Democrat trap: Pelosi’s wrath or voter backlash | Washington Examiner
November 6, 2009
Democrat trap: Pelosi’s wrath or voter backlash
By: BYRON YORK
Chief Political Correspondent
House Speaker Nancy Pelosi, D-San Francisco, pumps her fists after she announced a retooled health care overhaul bill, Thursday, Oct. 29, 2009. on Capitol Hill in Washington. (Charles Dharapak/AP)
The House is in the final rush toward passage of a national health care bill, and there’s one thing Speaker Nancy Pelosi absolutely, positively does not want her Democratic lawmakers to do: Go home.
“You meet constituents and get an earful from them — that’s the last thing she wants,” says a key House Republican aide. “If you were a Democrat, and you went home last weekend and were asked about the health care bill, you could say, ‘I’m still looking at it.’ Well, now you’ve had it for a week, the vote is any day now. What are you going to say?” Better just to stay in Washington and avoid potentially uncomfortable scenes.
The problem is, those constituents, perhaps 10,000 of them, came to Capitol Hill Thursday to raise the issue in person. They came to the “House Call” rally organized by Republican leaders, but they desperately wanted to get a message to the 52 moderate Blue Dog Democrats who hold the fate of PelosiCare in their hands.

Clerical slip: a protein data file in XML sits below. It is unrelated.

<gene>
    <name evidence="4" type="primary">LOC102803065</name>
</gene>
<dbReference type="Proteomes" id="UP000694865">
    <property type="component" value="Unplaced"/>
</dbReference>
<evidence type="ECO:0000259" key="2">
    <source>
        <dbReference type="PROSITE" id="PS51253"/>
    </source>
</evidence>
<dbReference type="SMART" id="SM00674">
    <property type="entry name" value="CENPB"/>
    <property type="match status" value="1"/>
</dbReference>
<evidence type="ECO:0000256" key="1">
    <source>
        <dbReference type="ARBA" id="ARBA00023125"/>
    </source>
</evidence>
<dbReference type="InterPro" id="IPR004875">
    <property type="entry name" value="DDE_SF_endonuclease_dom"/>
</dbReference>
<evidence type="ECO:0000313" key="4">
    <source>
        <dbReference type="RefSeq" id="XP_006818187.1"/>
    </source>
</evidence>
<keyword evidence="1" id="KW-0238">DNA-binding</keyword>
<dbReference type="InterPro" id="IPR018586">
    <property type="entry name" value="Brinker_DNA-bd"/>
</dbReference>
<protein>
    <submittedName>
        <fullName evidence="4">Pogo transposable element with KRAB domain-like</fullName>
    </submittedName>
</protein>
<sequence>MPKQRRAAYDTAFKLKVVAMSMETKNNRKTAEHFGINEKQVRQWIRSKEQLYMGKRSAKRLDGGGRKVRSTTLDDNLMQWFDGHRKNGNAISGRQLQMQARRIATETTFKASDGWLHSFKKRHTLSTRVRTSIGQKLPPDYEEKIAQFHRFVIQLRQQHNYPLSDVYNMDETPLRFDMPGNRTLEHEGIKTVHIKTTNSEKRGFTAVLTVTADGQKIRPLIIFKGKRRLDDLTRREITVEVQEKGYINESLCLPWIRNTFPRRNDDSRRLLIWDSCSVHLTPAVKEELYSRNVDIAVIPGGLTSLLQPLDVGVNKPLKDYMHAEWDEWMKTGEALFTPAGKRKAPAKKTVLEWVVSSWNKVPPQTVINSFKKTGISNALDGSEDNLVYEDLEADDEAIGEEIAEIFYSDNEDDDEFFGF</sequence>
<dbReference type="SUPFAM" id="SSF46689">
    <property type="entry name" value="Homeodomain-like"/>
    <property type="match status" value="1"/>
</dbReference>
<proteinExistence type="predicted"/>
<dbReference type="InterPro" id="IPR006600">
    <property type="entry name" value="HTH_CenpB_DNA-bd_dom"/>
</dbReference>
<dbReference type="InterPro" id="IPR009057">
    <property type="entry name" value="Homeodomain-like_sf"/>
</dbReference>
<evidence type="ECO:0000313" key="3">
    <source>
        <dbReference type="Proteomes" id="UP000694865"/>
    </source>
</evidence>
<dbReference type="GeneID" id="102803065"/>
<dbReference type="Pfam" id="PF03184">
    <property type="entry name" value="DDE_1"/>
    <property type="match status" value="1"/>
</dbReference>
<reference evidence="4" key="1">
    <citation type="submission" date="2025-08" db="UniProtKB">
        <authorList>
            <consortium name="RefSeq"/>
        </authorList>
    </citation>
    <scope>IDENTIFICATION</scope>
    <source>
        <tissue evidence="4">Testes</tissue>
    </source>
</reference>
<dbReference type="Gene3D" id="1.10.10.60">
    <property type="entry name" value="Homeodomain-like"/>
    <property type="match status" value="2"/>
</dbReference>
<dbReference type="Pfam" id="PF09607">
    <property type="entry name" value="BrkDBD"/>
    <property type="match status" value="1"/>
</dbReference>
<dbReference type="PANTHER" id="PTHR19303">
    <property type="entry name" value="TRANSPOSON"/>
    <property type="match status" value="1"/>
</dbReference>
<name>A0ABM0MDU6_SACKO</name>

HEY BLUE DOGS! said one hand-lettered sign. WHO WANTS TO BE TOAST?
“What can the Republicans do at this point?” asks Clare Roberts of Chambersburg, Pa., the woman holding the sign. “They don’t have the votes. It’s up to the Blue Dogs to stand against this right now.”
One Democrat who may be having visions of toast these days is Virginia Rep. Tom Perriello, who last year defeated a Republican incumbent by less than one-fifth of one percentage point. In Tuesday’s gubernatorial election, the GOP came roaring back in Perriello’s district, with Republican Bob McDonnell smashing Democrat Creigh Deeds by a 61 to 39 percent margin. The newly energized GOP will definitely be gunning for Perriello next year.
You’d think that fact — along with the drubbing Perriello took at some town halls last August — might be a message to the lawmaker, who has never committed one way or the other on PelosiCare. But by Thursday, Perriello appeared ready to stick with his speaker, even if it kills him. “I’ve moved a lot closer to yes,” he told MSNBC. “I really think that’s the key. Being the party of no, whether you’re a Democrat or a Republican, just saying ‘no’ is not enough. The question is, are you putting solutions on the table?”
Perriello is not alone. There are dozens of Democrats representing districts where a majority of voters have serious misgivings about national health care. And yet many will end up voting for their party’s bill. Why?